a shift in perspective

Fun fact, when I was first exposed to consent seminars and deliberate education on that kind of thing, I was a little wary of it at first but also quickly impressed with it as a good idea, because prior to that point in my life (college), people just didn’t talk about this stuff.  So I remember having a tentative positive impression of the whole thing.  Because I believed “people in my culture just don’t know how to communicate about this, or that it’s okay and good to communicate about it explicitly.”  That’s what I believed.  And maybe that still is partially true.

But the more I’ve grown and the more I’ve developed my thoughts on the subject, the more I’ve become dissatisfied with their surface approach toward basic communication templates instead of underlying values, because the actual larger problem at hand is that American masculinity is a cult of violation.

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5 responses to “a shift in perspective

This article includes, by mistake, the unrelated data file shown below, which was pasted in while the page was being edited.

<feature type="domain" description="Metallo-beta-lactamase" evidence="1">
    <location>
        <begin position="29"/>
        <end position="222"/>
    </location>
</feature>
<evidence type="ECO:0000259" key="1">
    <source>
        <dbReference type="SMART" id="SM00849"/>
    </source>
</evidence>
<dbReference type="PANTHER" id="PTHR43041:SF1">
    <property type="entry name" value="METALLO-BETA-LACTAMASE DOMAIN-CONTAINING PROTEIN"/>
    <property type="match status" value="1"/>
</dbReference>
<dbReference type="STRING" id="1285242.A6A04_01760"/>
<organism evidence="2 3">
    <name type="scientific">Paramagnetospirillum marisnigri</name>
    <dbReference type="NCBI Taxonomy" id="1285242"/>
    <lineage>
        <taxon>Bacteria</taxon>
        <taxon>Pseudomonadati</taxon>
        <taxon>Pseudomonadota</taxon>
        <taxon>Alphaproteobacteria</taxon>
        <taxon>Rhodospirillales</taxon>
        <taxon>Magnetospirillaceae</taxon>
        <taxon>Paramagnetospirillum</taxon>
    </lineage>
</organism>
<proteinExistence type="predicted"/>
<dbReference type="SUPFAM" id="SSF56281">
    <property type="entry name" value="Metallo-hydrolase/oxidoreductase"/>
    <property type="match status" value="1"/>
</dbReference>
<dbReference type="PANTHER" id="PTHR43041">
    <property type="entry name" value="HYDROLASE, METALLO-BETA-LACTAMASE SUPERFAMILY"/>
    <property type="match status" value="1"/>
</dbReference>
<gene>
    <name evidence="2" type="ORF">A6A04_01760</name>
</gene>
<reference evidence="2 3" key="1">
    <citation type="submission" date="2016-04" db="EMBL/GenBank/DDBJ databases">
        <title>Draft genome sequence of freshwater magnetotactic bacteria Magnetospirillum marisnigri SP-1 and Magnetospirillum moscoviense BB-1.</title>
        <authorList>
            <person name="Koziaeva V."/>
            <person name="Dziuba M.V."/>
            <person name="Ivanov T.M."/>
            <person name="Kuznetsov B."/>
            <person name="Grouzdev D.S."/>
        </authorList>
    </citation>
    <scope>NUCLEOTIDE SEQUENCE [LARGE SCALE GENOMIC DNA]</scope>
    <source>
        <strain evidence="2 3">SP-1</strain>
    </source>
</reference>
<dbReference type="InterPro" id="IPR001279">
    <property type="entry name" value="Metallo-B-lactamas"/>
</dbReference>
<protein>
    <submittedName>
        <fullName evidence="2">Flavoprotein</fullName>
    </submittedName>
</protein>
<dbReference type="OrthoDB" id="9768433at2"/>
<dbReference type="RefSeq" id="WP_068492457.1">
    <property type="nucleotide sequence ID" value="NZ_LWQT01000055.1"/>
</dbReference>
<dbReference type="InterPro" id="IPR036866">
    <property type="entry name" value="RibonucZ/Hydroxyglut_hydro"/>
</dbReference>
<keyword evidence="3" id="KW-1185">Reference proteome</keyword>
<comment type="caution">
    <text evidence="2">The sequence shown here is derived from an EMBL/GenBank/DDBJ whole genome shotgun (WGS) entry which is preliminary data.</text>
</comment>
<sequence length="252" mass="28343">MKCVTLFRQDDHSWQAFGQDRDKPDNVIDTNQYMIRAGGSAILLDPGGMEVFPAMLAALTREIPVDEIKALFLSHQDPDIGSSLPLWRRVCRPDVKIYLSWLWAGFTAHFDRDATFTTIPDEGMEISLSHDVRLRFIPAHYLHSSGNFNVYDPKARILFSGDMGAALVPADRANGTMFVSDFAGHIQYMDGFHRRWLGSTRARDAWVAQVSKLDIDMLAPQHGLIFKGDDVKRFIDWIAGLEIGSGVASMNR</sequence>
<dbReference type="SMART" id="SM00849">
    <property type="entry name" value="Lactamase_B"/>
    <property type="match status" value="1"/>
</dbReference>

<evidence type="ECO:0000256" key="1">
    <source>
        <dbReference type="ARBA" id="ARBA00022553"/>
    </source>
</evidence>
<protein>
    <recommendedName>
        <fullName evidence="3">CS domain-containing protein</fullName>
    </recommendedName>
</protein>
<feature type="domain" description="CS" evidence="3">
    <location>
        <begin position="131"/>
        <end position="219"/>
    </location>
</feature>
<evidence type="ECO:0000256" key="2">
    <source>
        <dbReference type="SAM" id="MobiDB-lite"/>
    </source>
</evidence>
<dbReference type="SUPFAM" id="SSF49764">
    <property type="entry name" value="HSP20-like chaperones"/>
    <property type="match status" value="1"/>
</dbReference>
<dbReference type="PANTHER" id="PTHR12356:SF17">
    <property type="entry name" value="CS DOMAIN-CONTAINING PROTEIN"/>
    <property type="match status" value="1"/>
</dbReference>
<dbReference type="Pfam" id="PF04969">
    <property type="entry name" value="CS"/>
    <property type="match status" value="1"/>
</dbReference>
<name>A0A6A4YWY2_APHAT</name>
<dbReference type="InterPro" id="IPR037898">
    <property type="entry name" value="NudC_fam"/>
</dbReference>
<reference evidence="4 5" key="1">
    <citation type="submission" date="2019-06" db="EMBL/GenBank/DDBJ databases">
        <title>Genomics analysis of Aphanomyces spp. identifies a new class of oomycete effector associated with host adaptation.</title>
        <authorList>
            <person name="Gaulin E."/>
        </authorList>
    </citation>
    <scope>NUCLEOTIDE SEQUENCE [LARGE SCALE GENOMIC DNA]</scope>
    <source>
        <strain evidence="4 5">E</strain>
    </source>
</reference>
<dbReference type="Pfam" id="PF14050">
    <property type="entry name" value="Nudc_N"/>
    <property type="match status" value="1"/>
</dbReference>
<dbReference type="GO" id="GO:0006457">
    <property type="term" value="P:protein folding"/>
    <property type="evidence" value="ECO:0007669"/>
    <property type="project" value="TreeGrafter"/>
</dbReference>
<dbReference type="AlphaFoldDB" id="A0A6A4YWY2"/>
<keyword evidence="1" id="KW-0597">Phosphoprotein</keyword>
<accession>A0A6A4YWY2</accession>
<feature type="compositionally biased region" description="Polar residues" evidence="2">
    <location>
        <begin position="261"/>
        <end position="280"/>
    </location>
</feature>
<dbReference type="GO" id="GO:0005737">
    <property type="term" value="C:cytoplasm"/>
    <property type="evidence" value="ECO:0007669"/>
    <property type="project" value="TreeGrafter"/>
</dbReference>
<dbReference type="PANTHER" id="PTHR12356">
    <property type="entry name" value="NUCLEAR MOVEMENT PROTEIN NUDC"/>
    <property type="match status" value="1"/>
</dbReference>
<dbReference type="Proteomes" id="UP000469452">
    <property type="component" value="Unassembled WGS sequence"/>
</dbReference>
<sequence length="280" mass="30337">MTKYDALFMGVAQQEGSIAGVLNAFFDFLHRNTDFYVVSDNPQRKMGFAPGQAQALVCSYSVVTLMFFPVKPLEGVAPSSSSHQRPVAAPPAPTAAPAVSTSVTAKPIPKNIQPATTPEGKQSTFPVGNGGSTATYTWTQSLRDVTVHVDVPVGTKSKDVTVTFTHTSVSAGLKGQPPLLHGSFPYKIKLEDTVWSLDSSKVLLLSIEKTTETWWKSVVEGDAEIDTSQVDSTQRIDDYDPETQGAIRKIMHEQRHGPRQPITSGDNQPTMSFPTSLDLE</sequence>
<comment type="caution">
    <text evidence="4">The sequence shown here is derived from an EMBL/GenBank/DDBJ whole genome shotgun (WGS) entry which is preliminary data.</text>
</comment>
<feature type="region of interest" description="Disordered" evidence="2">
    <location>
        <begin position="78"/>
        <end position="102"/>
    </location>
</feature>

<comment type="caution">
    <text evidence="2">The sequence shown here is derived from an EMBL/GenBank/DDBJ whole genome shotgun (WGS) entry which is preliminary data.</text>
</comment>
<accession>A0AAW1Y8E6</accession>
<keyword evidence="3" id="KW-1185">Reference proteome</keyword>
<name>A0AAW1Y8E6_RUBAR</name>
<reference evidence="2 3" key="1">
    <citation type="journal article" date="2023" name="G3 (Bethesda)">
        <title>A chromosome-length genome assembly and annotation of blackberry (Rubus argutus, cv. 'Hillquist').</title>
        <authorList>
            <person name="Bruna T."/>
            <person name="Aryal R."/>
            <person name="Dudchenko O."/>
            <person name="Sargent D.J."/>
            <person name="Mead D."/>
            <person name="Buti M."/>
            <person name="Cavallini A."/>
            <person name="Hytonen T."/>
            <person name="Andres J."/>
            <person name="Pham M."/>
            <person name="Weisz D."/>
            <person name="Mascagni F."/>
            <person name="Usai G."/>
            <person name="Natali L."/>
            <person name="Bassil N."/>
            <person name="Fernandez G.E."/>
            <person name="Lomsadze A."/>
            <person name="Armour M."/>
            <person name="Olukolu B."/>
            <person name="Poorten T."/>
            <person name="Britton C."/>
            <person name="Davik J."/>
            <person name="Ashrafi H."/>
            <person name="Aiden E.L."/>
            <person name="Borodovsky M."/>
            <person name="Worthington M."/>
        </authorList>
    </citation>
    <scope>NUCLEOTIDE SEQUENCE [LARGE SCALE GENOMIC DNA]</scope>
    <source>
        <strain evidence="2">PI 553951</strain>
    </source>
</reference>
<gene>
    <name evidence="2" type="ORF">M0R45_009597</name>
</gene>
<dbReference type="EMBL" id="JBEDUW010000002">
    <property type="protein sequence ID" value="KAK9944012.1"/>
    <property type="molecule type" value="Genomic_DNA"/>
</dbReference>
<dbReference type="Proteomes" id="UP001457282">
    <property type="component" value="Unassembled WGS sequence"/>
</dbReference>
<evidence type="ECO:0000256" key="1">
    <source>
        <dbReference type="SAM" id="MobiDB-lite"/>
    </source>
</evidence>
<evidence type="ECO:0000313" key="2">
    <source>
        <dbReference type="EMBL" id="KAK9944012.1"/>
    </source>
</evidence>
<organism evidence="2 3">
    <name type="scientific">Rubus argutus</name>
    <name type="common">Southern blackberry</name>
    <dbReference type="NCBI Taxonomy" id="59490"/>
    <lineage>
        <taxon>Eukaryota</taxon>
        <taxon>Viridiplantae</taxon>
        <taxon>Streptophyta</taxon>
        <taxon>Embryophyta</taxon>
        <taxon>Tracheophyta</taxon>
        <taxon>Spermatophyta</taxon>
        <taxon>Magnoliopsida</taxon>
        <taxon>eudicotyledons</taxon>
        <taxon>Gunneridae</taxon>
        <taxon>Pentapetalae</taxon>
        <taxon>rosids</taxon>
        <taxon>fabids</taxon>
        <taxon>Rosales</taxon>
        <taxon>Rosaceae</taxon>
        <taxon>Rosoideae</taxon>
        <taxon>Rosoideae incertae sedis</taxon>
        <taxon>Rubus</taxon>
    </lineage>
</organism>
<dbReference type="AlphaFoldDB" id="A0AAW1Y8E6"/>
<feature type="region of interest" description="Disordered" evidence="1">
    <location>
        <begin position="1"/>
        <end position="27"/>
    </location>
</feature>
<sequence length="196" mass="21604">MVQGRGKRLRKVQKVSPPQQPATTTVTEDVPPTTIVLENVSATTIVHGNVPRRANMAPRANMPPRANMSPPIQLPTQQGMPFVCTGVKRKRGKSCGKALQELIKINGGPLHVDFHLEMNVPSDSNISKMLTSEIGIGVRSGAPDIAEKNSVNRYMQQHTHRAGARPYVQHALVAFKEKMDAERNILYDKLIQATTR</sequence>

• Libris

    I think it’s possible that the main impact things like that can have isn’t learning to be mindful of your partner’s consent, but learning to be mindful of your own.

    I may be way off-base here, of course, but a lot of times people will raise objections about how it’s unlikely that consent seminars will teach people who don’t care about their partner’s consent to do so – and yeah, I can buy that. Some people may not know, but some people just won’t care.

    But I think what can be useful there is the subset of people – especially but not exclusively women – who are coming in from a fundamentalistish Christian background with all the baggage of how consent isn’t real and you can’t have/withdraw it, and coming to this seminar that is predicated on the assumption that of course consent is a meaningful thing, of course you can give it and withdraw it, and here’s how to pay attention to that – even if on the surface they think ‘of course that can’t be true, that’s unChristian, I have to do XYZ’, they have still gotten exposure to that idea, and even just exposure can help along realisations.

    I don’t think I’m disagreeing with you here – I think it’s a neat idea, but maybe not particularly effective as it is set up and envisaged. But I do think maybe people conceptualising it and framing it in terms of all the people who are taught that they can’t give and withdraw consent might make it work better, because I think that’s an important message to reach out with, and university is a natural time to be able to access it.

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